Today we are getting involved with something a bit new and exciting… a blog tour! Big thanks to Anne Cater for organising! I’ll be reviewing the new YA novel, 10 Things to Do Before You Leave School by Bernard O’Keeffe.
Firstly, a bit of a blurb for you..
Ruby has had a difficult year to say the least.
Just before she started Sixth Form, her father died from a heart attack.
In the difficult months that followed Ruby became so depressed that she attempted suicide. She missed a lot of school, but now she’s about to go back and she’s worried. Is she well enough to get through her final year? Will the depression return? Should she apply to university? The night before term begins, Ruby finds something that makes the prospect even more daunting: an envelope addressed to her in her father’s handwriting.
Inside is a list: ‘Ten Things I Hope You Do Before You Leave School’. It makes no sense. She can’t understand why he’d want her to do these things, let alone whether she’ll be able to do them. As Ruby navigates her way through UCAS, parties, boyfriends and A-Levels, she decides to give the list her best shot, but her efforts lead her into strange situations and to surprising discoveries. Will Ruby survive her last year at school? Can she do the ten things on The List? Will doing them make any difference?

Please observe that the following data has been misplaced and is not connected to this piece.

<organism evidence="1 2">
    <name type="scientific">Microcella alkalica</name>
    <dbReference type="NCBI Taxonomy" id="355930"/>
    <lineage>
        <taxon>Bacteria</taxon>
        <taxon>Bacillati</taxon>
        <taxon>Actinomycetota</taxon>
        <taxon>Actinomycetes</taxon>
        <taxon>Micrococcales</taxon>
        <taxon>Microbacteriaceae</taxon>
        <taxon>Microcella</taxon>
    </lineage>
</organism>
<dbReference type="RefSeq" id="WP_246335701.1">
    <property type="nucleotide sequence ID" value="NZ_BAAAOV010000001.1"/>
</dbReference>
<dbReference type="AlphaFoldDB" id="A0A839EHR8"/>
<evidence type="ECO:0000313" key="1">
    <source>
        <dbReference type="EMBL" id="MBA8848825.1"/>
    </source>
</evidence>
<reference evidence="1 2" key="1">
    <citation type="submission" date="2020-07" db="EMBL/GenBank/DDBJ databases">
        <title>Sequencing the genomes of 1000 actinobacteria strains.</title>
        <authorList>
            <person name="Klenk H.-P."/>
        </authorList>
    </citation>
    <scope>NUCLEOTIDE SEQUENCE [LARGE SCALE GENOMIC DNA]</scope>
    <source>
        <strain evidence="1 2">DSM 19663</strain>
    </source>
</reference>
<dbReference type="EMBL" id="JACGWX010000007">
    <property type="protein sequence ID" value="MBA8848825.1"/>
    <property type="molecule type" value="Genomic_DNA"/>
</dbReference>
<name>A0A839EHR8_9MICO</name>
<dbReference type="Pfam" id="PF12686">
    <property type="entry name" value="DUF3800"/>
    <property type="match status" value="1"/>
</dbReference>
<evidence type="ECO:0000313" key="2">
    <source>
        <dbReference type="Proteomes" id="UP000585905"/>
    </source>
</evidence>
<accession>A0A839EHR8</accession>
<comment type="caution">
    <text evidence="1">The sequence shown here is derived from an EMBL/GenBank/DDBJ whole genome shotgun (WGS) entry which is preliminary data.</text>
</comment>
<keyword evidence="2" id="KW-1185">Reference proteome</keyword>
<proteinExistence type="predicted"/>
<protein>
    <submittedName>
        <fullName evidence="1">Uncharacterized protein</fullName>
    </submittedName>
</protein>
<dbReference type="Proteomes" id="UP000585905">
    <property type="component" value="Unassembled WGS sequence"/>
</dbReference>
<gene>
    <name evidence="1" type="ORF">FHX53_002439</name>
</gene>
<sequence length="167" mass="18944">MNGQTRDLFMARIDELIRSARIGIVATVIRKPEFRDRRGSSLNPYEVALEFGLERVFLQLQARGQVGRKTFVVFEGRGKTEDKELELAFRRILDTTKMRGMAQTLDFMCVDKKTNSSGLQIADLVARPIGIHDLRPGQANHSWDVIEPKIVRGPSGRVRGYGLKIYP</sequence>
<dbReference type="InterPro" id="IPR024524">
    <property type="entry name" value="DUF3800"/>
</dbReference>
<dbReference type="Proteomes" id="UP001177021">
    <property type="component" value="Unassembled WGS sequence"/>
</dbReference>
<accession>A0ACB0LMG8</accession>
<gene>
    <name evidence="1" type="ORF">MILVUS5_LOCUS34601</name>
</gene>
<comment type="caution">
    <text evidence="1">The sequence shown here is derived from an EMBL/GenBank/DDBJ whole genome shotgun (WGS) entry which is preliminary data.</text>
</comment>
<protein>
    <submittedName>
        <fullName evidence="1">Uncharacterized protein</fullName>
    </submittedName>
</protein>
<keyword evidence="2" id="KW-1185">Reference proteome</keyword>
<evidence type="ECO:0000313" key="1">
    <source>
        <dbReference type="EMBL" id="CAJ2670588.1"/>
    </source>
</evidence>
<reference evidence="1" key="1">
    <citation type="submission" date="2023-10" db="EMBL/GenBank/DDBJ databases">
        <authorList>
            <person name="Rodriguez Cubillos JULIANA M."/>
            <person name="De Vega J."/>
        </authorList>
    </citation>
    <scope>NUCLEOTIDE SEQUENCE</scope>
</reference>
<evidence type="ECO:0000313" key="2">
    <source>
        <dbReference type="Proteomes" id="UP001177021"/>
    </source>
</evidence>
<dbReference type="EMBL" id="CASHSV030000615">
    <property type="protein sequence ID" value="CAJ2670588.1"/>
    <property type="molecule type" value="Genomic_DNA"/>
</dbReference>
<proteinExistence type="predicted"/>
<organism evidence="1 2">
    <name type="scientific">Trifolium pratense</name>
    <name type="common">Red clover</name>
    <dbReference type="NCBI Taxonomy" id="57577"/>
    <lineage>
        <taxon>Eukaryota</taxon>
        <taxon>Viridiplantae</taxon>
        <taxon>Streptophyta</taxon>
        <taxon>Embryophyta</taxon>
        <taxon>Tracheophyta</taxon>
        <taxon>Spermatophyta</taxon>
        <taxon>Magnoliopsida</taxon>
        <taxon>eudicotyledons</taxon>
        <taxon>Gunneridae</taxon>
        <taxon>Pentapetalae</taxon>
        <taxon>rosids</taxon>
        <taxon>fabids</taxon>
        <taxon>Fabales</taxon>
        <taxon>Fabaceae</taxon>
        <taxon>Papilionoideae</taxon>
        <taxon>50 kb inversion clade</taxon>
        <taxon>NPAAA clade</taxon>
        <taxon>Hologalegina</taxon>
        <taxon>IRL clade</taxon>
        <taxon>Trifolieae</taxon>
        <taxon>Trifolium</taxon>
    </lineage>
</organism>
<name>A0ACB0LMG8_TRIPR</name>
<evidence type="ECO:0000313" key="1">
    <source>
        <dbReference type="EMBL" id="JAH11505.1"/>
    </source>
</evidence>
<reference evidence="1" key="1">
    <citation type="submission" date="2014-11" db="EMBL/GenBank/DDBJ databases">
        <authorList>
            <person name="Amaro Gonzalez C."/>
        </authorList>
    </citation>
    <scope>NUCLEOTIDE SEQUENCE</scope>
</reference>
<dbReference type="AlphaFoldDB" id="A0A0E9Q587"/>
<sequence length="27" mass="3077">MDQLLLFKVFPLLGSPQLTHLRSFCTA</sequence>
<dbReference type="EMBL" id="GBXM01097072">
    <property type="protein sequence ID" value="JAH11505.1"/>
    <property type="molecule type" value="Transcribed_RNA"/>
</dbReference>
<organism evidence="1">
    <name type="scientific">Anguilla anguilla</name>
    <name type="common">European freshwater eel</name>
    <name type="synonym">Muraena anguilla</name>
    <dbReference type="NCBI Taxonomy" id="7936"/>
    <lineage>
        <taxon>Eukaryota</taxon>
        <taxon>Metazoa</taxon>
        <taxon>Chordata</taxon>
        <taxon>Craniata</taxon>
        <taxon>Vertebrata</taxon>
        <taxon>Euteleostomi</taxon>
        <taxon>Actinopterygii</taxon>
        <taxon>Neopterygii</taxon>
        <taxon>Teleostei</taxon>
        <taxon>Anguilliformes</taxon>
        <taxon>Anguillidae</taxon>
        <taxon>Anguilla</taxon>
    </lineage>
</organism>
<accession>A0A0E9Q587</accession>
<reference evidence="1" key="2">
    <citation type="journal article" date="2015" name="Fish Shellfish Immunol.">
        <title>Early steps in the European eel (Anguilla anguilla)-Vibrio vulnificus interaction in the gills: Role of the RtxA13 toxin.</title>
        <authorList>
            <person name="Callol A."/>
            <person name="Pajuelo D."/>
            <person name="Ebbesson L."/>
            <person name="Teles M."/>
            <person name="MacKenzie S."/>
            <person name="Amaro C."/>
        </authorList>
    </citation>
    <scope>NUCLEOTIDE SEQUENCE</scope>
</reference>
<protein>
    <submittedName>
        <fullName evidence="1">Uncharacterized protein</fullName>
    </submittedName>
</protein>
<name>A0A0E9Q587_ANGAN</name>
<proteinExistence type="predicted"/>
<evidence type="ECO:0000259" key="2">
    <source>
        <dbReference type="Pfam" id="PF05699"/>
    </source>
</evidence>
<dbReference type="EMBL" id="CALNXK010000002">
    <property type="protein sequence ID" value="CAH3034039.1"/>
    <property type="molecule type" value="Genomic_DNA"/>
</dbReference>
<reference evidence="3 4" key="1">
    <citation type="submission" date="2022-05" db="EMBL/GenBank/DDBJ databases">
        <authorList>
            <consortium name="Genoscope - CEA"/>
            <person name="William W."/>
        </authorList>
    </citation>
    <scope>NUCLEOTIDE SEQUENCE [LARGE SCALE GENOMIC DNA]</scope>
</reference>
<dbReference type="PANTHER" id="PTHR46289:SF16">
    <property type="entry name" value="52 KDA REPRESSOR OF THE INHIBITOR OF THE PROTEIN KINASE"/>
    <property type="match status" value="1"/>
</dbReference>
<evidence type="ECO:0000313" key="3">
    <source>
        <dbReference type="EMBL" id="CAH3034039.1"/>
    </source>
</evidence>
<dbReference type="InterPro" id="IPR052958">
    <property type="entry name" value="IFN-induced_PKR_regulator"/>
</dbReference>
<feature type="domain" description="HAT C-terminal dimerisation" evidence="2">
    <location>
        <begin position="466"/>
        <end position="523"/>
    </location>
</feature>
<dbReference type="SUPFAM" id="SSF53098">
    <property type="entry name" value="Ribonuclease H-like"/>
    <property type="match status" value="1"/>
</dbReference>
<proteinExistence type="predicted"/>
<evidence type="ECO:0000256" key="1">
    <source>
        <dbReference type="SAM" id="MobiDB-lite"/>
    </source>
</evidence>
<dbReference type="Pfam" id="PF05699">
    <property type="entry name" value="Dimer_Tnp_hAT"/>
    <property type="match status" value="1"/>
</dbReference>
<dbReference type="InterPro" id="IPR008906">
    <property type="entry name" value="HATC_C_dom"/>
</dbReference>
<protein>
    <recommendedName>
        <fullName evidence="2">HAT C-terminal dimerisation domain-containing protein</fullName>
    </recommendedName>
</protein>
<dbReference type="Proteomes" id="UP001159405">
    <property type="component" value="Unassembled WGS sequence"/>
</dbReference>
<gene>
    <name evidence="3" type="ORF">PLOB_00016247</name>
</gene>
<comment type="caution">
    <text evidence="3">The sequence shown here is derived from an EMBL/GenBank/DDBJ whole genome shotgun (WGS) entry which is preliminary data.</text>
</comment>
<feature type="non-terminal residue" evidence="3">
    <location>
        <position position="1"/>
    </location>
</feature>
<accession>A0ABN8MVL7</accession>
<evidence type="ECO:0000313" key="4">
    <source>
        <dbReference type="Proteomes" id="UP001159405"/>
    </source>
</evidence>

I think this book is great. It carries important messages and serious themes without taking away from a plot.
The format of the story is really nice, following a List of things Ruby’s dad wrote down for her to do before the end of her school year, but the item on the list isn’t revealed until after Ruby has done it, leaving the reader to wonder throughout the story why she is doing the things she is doing – whether it’s her ticking something off her list or if her actions are coming from a place of personal grief.
One thing I really liked is how the author includes a few references to Ruby’s situation in popular culture. Near the beginning of the story, Ruby is writing in her private notebook about her depression and how she’s listening to her dad’s CDs as a way of remembering him, but also by way of apology for not paying enough attention when she could. Here, the author introduces Nick Drake’s song, Black-Eyed Dog to the reader. This is really nice as it sets a kind of tone, a melancholic, nostalgic tone, emphasising Ruby’s grief at the loss of her dad. Throughout the story there are also references to Shakespeare’s Hamlet and his suicidal soliloquies and Virginia Woolf’s last letter.
This book is a wonderfully sympathetic, interesting take on mental health in young people. Ruby is a character that is totally believable, and her story is one that needs to be told. I think everyone should read it.
Big thanks again to Acorn Press and Anne Cater from Random Things Through My Letterbox for letting me read this book and be a part of this wonderful tour.
Over and out,